This story is one part of an ongoing series where NJ101.5 news reporter and anchorwoman Kelly Waldron chronicles her experiences after being diagnosed with Endometriosis. Follow “Kelly’s Journey.”

So, the date's been set. I have to be at the hospital between 5:30 and 6:00 in the morning on May 1 for a 7:30 a.m. procedure. Before then, I have to meet with my doctor one more time to discuss everything and then get the routine "pre-surgery" bloodwork and then just wait. Now that the date is set, I admit, I'm a little nervous.

When I last spoke to my doctor, she had mentioned how she doesn't want me going into menopause just yet at the age of 40. She wants to save my left ovary and just remove the uterus and the right ovary. Of course, this past week was a total week from "you-know-where" with the pain that I endured during my period.

I woke up with it a week ago Saturday and was literally popping ibuprofen around the clock until this past Sunday. Nearly eight days and the pain was not letting up! It was a different kind of pain too. It felt like gas, pressure and bloating. Once that finally subsided after about four days and multiple doses of gas-x which did absolutely nothing, the intense period cramps began. But, this time, they were on my left side. I don't know whether it was psychosomatic or what, but my pain always radiates from the right. So, what could this mean? I know there is a cyst in that ovary, but the doctor was planning to keep that one in tact. Now, I want to know if she can at least get rid of the cyst. I will find all that out when I sit down with her mid-April.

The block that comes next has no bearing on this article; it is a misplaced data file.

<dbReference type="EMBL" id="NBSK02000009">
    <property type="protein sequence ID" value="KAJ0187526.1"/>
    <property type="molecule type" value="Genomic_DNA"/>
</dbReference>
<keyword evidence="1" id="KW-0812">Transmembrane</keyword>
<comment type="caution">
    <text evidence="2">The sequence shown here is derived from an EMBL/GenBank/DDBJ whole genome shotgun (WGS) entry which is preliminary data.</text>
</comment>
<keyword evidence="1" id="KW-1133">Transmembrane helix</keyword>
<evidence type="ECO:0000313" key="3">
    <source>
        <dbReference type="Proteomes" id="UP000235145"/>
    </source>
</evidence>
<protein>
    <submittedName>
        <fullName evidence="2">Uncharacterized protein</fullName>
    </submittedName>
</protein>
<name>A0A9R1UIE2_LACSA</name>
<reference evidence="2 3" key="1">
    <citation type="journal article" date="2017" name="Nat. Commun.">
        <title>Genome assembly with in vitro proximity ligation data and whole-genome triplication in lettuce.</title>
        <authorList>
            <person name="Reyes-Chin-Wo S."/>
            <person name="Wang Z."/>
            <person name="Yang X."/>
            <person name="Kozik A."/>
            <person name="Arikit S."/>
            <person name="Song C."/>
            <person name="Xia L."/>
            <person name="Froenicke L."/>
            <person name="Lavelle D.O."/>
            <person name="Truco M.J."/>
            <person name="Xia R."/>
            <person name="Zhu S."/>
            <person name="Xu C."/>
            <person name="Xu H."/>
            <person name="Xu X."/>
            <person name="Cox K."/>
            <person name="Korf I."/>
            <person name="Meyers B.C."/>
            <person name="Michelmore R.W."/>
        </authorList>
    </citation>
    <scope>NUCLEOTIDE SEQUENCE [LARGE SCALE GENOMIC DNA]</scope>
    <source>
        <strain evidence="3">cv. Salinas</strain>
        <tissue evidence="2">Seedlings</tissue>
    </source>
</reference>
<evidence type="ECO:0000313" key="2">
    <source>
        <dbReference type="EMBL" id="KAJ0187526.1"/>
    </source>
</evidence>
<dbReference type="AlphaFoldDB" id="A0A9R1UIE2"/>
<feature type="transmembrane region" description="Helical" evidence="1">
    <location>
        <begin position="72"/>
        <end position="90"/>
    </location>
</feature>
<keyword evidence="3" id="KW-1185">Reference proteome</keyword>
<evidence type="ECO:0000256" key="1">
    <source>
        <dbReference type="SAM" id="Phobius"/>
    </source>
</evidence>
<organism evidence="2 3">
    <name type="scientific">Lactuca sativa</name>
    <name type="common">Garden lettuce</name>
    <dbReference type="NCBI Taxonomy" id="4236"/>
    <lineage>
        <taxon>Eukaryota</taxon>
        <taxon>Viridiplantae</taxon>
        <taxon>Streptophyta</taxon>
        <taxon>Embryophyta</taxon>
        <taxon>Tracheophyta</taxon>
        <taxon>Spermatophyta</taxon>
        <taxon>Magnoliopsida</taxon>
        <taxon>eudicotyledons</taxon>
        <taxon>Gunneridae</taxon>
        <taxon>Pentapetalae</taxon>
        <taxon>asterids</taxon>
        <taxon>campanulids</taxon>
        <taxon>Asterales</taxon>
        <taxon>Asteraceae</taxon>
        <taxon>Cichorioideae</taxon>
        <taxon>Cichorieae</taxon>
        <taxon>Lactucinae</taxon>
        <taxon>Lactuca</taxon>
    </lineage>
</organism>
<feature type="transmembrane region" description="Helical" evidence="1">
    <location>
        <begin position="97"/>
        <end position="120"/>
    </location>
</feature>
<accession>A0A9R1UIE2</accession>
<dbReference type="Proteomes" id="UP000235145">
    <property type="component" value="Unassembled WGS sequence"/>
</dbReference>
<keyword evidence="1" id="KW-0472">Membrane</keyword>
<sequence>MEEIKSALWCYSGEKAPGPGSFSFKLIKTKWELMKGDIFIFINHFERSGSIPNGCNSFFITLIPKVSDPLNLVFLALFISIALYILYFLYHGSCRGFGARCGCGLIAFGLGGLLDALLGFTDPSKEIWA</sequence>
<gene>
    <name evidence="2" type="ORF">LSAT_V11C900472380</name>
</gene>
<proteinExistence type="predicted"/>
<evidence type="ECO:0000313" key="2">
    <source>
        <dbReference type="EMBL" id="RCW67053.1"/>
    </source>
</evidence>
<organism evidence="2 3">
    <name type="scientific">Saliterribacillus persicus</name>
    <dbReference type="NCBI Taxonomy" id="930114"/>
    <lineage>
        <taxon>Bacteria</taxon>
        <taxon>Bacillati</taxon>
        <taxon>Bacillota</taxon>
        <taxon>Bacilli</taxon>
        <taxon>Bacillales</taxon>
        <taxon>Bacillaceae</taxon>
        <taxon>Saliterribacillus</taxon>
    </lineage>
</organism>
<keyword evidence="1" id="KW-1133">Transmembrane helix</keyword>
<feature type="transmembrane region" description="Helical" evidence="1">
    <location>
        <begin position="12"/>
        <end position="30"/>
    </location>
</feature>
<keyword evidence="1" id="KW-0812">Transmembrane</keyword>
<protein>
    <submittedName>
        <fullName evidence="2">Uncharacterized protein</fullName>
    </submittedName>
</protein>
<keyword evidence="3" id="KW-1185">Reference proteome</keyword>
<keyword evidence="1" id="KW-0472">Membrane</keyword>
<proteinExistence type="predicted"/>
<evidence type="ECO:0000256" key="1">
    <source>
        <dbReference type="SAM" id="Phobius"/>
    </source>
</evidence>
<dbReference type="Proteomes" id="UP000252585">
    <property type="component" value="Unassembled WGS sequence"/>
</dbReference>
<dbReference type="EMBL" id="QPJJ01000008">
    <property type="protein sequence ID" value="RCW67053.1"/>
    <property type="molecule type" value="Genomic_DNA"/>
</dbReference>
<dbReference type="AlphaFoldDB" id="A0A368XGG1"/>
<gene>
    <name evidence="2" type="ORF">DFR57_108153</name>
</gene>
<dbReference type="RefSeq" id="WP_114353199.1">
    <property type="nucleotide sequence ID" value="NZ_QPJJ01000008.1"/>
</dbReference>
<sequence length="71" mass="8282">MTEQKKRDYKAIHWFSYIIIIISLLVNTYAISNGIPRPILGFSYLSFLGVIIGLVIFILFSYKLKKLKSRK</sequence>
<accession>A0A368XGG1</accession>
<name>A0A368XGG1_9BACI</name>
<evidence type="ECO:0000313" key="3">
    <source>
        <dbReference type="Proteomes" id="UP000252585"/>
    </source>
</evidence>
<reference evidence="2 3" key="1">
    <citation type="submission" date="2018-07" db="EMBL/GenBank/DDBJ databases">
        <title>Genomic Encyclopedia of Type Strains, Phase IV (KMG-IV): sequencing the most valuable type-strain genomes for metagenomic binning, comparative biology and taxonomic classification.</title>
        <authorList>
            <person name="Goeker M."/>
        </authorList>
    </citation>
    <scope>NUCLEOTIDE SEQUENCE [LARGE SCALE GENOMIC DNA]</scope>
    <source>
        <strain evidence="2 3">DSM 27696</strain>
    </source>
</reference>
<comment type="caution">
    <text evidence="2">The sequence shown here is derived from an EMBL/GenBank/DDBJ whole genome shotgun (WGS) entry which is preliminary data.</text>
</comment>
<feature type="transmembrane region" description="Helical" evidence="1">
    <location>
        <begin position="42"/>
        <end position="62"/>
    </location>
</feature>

In the meantime, now that I got through those eight days, I feel fine. That's the crazy thing with this. It flares up once a month. You feel completely miserable for a number of days and then, you wake up one day and feel like yourself again. It almost makes you feel a little crazy because when you feel good, it's hard to imagine that you actually have something wrong. Then, when it strikes, it hits you like a ton of bricks. The only difference for me is that the tough days are starting to increase not only in the intensity of the pain, but in the number of days the pain and discomfort lasts. It used to be that I had a day or two that was awful. Now, I'm up to eight!

That's exactly what happened when I had the surgery three years ago. It got to a point where I was just in pain all the time. That's how I know I'm ready. It comes down to quality of life. During that week when I'm in pain, I am absolutely miserable. I put on my brave face to get through the day, but I get home and have a meltdown almost daily. I can't think of anything else because the pain and discomfort takes over. I'm useless to my family, I snap at those closest to me and I'm just no fun. I can't stand being like that. It's not me.

So, as nervous as I am, I just want this over with. I want to feel like myself again. I wish I didn't have to wait until May because that means I'm in for one more week of misery, but I have to keep my eye on the prize and hope and pray that all goes well.